I haven't found any way about it. I'm just trying to explain things to one friend at a time, which may end up taking more time than just saying "yes" to whatever request, and... just hoping it'll work out in the long run...

Recommending... 百家讲坛 《苏轼》

su shi su dong po picture.jpg

苏轼, pronounced Su Shi, and also known as Su Dong Po, was a thinker, poet, public servant, etc, from the Sung dynasty.

He is my idol and my favourite poet, so I found and watched a 百家讲坛 series of lectures about his life and philosophy. I enjoyed the series very much and just want to share the link with you: it's here.

百家讲坛 (Lecture Room) is a Chinese TV programme that invites scholars to lecture in their area of expertise. As I find listening to Chinese easier than reading, I really enjoy learning about Chinese literature and history through these online lectures.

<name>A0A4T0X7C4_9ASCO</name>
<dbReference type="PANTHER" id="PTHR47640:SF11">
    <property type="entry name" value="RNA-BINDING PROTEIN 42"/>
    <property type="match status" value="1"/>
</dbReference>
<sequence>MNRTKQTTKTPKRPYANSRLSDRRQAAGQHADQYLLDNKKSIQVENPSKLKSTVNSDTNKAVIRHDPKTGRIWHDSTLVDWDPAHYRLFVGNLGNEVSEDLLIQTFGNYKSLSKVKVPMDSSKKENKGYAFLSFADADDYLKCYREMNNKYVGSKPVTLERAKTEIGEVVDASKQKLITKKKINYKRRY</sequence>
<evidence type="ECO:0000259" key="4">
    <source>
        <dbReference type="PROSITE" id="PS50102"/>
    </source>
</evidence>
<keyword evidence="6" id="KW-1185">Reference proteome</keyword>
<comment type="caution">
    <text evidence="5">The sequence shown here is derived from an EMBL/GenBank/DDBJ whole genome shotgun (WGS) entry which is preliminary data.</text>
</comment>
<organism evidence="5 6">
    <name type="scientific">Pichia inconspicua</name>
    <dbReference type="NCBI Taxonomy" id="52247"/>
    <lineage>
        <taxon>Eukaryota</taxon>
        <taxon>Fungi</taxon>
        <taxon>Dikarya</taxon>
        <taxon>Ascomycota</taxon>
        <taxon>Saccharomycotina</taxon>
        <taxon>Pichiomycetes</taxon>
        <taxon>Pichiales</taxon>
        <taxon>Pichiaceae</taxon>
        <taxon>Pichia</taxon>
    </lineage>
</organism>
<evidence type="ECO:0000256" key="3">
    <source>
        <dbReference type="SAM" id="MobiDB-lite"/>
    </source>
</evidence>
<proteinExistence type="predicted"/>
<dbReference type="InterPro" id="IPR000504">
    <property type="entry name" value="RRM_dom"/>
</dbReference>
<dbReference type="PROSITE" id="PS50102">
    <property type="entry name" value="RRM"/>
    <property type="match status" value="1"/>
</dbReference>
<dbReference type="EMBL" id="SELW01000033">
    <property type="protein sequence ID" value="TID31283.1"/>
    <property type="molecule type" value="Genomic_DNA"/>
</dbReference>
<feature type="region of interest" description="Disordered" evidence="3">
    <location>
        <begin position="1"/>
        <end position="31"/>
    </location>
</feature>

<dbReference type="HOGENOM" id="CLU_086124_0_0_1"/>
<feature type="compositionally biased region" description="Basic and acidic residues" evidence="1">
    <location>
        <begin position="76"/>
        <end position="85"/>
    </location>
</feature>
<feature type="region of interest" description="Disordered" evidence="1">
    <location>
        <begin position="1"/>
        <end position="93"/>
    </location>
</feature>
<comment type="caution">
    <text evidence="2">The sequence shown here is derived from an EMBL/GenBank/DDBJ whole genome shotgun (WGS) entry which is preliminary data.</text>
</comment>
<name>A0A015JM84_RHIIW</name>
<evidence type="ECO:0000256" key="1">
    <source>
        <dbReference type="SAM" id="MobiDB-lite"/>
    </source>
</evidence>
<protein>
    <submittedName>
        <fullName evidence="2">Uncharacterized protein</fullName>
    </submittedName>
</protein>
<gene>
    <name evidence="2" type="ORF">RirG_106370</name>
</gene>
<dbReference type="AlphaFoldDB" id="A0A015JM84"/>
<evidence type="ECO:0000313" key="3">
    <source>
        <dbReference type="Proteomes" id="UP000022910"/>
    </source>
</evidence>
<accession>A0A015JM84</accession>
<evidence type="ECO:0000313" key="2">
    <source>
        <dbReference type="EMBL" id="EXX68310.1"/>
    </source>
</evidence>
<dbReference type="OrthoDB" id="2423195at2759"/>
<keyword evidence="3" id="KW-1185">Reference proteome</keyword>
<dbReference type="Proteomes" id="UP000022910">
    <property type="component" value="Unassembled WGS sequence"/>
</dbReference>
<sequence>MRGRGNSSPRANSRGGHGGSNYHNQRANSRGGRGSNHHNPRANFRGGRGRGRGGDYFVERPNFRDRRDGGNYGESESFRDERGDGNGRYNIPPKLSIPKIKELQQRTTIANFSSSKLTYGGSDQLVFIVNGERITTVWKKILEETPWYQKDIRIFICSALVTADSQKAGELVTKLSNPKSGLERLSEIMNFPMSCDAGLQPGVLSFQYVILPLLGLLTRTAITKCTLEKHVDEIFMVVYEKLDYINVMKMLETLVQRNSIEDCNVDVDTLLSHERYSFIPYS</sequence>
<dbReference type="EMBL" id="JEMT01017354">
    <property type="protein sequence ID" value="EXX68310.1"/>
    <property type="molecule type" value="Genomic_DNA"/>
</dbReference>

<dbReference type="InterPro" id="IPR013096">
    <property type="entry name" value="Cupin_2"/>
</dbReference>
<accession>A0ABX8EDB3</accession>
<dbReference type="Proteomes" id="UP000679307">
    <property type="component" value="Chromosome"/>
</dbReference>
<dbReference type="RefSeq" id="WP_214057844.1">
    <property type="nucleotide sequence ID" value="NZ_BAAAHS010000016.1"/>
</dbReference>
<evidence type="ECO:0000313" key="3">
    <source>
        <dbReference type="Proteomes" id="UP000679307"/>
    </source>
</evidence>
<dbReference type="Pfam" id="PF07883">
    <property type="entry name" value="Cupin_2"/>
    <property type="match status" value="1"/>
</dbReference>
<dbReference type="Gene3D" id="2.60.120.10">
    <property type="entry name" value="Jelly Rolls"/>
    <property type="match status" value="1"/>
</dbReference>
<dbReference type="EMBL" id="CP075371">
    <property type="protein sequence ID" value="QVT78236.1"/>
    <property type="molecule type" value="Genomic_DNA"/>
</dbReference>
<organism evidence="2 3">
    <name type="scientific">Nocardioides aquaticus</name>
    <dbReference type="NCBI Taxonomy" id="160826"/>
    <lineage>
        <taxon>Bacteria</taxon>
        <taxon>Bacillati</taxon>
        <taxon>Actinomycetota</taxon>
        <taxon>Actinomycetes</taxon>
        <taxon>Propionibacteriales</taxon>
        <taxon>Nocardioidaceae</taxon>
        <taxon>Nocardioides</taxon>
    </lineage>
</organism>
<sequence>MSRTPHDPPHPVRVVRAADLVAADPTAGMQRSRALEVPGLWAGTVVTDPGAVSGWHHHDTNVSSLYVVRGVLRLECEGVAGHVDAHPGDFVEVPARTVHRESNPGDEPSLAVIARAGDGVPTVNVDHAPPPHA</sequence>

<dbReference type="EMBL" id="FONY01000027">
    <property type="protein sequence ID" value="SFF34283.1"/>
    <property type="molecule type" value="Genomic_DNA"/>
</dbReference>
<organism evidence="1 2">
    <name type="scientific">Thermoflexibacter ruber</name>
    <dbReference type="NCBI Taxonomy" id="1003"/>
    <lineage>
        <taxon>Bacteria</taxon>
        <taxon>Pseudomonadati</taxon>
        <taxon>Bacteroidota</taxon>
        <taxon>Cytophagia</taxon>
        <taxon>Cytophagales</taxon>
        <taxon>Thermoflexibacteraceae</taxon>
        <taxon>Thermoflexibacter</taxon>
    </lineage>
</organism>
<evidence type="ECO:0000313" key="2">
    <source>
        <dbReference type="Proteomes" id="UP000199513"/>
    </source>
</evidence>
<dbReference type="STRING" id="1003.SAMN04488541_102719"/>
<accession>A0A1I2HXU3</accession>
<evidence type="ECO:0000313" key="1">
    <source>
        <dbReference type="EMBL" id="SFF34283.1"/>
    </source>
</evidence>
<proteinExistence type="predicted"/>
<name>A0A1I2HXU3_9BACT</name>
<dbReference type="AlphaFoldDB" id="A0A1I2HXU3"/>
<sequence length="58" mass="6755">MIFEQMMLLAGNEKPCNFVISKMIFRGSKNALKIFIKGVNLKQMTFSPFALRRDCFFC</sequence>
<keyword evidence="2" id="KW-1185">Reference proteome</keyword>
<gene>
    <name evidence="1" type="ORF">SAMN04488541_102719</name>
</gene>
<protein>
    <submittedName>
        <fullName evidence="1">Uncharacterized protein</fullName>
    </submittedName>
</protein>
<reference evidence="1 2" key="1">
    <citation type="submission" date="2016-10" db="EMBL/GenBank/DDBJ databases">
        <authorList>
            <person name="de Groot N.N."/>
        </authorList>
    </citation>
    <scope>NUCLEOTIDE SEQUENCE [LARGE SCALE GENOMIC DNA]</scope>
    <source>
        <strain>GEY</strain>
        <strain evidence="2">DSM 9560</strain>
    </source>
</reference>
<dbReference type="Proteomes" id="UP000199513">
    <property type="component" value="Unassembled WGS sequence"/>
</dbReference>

On a personal note, Jq, you and I talked about the things that had happened in the public service, and how my idealism and behaviour were like of a cartoon character (Gintoki Sakata). Su Shi is the guy I messaged you about. His behaviour was also very idealistic and absurd, and since he's a real historical figure... it kinda affirms that my idealism is really applicable, liveable, and protect-able.

And also, to Shir. We talked a bit about my cartoonish idealism too. But see, it's not just me! haha. Anyway, do check out the 百家讲坛 series when you have time in the US, especially since you may miss having some "Chinese culture" around you.